In search of the best credit card in America


Looking for the best credit card in America? I’m still standing by a prior recommendation if you’re someone who pays your bill in full every month.

Consumers have been shedding credit card debt at an incredibly fast pace. I read in Barron’s that the outstanding balances at nation’s the biggest credit card issuers are down roughly by 20% to 50% from their peaks 3 years ago. That’s because a small percent of us defaulted to be sure, but the larger majority of us paid down those balances!

We’ve increased what we’re saving too. This is a great trend, this combo of saving more and reducing the risk that debt poses to us by reducing those balances on your credit cards. (I spoke recently about how this is happening with mortgages too.) Of course, it’s not every single person in the country, but the cumulative effect is that people are deciding the anxiety of owing everybody money just isn’t working for them.

The funny thing is the banks now have credit card portfolios that aren’t as profitable for them. So for those with pretty good credit scores to great credit scores, you’re likely having your mailbox bombed with preapproved offers for new credit.

Last year, I told you how the solicitations were up from roughly 4 times the level they were years before. This year, we’re not back to the old days where everybody and their brother would have a minimum of 3 solicitations per day, but the number is still substantially up.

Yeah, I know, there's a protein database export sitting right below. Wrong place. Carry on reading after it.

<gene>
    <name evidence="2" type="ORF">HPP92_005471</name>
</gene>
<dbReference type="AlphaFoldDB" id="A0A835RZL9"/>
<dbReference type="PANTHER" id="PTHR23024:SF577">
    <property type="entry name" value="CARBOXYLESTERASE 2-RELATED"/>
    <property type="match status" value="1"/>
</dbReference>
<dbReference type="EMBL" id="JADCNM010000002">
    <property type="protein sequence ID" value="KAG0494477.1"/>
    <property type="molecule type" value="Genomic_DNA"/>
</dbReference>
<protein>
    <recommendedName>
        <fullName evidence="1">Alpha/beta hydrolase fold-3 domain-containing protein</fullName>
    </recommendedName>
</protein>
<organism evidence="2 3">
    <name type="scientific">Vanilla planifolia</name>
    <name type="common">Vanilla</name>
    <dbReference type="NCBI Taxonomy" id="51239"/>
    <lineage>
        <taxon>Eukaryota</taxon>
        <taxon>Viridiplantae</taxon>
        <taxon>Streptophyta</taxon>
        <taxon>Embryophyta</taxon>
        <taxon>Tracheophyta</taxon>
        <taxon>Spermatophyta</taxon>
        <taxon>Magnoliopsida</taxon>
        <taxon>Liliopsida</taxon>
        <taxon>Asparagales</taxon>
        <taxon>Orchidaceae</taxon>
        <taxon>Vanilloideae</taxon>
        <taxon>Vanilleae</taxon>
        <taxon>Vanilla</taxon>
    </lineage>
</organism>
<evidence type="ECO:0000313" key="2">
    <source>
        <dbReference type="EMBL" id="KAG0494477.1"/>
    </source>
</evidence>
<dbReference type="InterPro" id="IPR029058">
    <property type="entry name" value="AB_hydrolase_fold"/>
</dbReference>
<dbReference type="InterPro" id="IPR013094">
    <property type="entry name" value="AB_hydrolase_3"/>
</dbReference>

My wife must have a better credit profile than I do. It’s not unusual for her to get those 3 pre-approved offers a day. All the offers I’m seeing sent to her are back to the hysteria from a few years ago, with big type on the envelopes shouting about bonuses, points, miles, etc.

If cash is king for you, Fidelity Investments still is the best card to get. They have 3 different plans that all pay 2% cash-back, no games and no gimmicks. The money can either go into a 529 plan, a Roth or the Fidelity equivalent of a checking account and it’s your money to spend.

Cards that have those teaser intro rates — where you can get 10% cash-back (and then it says “for 90 days” in mice type) or where they constantly change the category of purchase that qualifies for cash back — are a joke. You practically have to make it a part-time job figuring out how to best use them. So if you’re looking for simple, look at Fidelity.

If you carry a balance, I’d instead recommed you look at any credit card that’s issued by a credit union. They typically charge lower interest rates than the big banks do.

One final thought. I discourage cards that offer airline frequent flier miles because those miles are so hard to redeem. The airlines are always raising the number of points it take to redeem a ticket. The only exception is if you are a very frequent flier on a particular airline. Then it might make sense.


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